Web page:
• to complete the relevant IHT forms;

• to provide the original will, including up to four codicils, and two copies (if the will has more than 4 codicils you will not be able to apply online);

• an official copy of the death certificate;

• to make a statement of truth (rather than swear an oath);

• to pay the probate application fee, which you can do online.

Probate Attorney Free Consultation

When you need legal help from a probate lawyer in Utah, please call Ascent Law LLC (801) 676-5506 for your Free Consultation. We want to help you.

Michael R. Anderson, JD

Ascent Law LLC
8833 S. Redwood Road, Suite C
West Jordan, Utah
84088 United States

Telephone: (801) 676-5506

Ascent Law LLC

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Michael Anderson

About the Author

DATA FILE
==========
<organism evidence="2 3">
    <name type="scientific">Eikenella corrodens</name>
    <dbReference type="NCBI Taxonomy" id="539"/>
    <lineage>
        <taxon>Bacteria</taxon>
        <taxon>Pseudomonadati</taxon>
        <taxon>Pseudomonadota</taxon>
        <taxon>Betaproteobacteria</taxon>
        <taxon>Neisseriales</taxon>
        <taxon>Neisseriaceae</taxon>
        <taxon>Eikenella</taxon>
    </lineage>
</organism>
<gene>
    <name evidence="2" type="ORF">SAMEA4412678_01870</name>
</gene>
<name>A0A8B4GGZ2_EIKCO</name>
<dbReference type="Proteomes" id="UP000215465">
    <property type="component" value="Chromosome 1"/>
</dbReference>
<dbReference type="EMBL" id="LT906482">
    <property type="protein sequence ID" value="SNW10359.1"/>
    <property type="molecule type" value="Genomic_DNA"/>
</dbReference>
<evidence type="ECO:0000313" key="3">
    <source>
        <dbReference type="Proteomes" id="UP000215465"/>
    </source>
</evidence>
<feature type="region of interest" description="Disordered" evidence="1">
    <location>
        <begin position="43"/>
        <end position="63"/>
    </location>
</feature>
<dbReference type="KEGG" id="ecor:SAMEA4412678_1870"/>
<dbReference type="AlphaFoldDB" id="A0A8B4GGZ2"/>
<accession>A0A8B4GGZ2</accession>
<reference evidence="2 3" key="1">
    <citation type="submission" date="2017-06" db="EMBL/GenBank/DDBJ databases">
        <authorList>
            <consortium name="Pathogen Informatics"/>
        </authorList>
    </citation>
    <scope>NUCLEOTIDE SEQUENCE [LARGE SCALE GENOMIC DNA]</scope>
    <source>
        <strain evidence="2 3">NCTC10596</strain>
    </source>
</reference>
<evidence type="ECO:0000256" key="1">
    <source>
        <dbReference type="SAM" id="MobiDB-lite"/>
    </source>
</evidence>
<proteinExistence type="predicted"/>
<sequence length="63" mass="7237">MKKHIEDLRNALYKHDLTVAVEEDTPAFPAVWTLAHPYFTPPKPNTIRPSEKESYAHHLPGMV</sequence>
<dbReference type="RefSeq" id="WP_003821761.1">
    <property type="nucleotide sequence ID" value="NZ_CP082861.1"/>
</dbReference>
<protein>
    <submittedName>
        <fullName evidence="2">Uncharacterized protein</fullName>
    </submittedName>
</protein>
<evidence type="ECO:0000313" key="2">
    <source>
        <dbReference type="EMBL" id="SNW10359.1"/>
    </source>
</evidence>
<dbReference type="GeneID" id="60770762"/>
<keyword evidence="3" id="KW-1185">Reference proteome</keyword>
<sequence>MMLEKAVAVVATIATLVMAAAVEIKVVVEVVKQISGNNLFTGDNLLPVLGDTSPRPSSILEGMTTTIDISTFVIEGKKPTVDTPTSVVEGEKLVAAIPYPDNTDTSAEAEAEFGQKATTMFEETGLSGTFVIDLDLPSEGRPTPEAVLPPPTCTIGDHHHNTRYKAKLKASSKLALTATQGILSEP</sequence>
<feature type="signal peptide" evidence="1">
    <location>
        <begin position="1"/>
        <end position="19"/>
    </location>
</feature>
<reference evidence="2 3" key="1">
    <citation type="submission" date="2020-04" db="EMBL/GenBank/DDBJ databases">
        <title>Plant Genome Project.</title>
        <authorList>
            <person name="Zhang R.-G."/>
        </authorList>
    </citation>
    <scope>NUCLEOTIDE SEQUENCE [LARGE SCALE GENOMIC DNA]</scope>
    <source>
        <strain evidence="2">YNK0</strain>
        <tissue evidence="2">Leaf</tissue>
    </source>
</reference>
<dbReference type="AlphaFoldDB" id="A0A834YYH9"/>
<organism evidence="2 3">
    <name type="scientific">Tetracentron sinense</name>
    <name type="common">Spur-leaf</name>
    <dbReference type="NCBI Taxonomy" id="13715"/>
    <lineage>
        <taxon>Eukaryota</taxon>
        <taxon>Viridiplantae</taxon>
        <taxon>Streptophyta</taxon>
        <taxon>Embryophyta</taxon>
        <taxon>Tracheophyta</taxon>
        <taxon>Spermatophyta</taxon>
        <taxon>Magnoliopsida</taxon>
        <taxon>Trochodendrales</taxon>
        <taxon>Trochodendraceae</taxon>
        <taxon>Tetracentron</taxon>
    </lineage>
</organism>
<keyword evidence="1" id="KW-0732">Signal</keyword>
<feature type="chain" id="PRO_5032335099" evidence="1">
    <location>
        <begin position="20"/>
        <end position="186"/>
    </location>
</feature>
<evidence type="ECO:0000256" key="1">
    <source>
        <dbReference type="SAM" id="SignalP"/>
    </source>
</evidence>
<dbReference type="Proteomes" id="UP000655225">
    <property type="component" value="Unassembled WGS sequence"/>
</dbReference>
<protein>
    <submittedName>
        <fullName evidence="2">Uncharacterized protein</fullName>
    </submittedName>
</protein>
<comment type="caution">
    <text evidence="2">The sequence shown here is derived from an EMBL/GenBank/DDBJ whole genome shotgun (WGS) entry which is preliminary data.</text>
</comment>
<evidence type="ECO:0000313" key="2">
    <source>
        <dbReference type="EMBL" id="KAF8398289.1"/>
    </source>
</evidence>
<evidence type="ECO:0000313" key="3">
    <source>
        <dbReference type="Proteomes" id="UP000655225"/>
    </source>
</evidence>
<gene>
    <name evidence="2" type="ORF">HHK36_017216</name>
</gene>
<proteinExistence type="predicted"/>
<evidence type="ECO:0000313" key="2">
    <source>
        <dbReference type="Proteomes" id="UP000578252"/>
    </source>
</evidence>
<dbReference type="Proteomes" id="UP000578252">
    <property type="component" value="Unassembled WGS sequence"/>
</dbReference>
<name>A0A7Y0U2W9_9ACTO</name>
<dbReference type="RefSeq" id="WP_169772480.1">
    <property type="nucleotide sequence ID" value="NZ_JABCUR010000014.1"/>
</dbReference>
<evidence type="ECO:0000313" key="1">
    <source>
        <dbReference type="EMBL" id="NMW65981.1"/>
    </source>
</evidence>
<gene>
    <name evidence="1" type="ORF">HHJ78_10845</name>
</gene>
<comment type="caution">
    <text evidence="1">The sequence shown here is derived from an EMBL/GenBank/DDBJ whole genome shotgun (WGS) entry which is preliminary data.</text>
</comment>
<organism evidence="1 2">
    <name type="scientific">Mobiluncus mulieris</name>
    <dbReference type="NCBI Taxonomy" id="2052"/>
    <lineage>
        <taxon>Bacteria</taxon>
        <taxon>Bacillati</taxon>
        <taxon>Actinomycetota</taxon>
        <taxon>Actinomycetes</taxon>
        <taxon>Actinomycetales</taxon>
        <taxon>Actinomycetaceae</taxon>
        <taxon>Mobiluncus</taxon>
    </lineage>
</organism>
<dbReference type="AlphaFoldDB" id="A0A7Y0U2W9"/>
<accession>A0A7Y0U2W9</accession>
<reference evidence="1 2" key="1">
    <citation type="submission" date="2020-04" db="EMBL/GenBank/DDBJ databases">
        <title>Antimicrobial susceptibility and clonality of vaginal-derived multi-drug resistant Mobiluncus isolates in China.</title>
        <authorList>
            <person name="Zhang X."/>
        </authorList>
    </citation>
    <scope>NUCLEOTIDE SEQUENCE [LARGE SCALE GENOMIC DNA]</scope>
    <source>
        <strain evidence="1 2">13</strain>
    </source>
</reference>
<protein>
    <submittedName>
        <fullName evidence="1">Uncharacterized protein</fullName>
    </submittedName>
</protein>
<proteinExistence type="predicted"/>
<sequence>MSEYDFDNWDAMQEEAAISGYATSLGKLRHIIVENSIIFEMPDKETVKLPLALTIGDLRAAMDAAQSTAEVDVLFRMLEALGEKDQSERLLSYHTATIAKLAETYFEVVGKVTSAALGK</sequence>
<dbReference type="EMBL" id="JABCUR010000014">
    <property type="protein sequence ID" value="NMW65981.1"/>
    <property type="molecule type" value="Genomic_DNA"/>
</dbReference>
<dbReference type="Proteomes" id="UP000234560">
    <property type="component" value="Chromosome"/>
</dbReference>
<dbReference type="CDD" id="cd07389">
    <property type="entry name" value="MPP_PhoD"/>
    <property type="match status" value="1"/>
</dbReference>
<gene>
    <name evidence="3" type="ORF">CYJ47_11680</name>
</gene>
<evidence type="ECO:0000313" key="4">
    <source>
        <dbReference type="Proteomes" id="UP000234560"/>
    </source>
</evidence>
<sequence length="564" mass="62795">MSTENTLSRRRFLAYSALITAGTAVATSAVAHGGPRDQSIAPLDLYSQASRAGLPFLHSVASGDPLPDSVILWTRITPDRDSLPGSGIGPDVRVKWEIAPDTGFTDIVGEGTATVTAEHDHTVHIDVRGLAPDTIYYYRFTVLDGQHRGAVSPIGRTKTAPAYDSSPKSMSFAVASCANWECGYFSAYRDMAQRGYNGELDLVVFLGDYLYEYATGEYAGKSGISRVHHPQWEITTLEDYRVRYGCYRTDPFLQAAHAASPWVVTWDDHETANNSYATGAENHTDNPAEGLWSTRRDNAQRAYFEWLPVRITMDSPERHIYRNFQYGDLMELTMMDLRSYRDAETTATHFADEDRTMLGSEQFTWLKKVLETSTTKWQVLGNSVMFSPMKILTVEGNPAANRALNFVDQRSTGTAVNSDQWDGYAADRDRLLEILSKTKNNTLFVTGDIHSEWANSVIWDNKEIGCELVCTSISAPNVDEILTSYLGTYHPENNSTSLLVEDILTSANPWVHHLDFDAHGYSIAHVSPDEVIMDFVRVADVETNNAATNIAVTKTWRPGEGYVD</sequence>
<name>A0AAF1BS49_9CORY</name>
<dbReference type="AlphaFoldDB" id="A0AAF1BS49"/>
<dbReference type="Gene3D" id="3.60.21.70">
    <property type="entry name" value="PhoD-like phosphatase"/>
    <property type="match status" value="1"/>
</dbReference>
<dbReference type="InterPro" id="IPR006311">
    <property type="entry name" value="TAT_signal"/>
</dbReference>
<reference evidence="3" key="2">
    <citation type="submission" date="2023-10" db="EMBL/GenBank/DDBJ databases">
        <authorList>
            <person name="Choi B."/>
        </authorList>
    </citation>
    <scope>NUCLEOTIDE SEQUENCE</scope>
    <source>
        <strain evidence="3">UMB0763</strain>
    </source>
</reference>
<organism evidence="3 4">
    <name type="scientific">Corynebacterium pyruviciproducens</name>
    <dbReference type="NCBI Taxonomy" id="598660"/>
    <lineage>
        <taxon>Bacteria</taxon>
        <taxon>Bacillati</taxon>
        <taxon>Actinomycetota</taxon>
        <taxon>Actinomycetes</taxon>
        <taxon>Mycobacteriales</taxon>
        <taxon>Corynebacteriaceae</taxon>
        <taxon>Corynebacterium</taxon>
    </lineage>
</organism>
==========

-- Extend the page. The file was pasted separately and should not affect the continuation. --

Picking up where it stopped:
People who want a lot of Bull go to a Butcher. People who want results navigating a complex legal field go to a Lawyer that they can trust. That’s where I come in. I am Michael Anderson, an Attorney in the Salt Lake area focusing on the needs of the Average Joe wanting a better life for him and his family. I’m the Lawyer you can trust. I grew up in Utah and love it here. I am a Father to three, a Husband to one, and an Entrepreneur. I understand the feelings of joy each of those roles bring, and I understand the feeling of disappointment, fear, and regret when things go wrong. I attended the University of Utah where I received a B.A. degree in 2010 and a J.D. in 2014. I have focused my practice in Wills, Trusts, Real Estate, and Business Law. I love the thrill of helping clients secure their future, leaving a real legacy to their children. Unfortunately when problems arise with families. I also practice Family Law, with a focus on keeping relationships between the soon to be Ex’s civil for the benefit of their children and allowing both to walk away quickly with their heads held high. Before you worry too much about losing everything that you have worked for, before you permit yourself to be bullied by your soon to be ex, before you shed one more tear in silence, call me. I’m the Lawyer you can trust.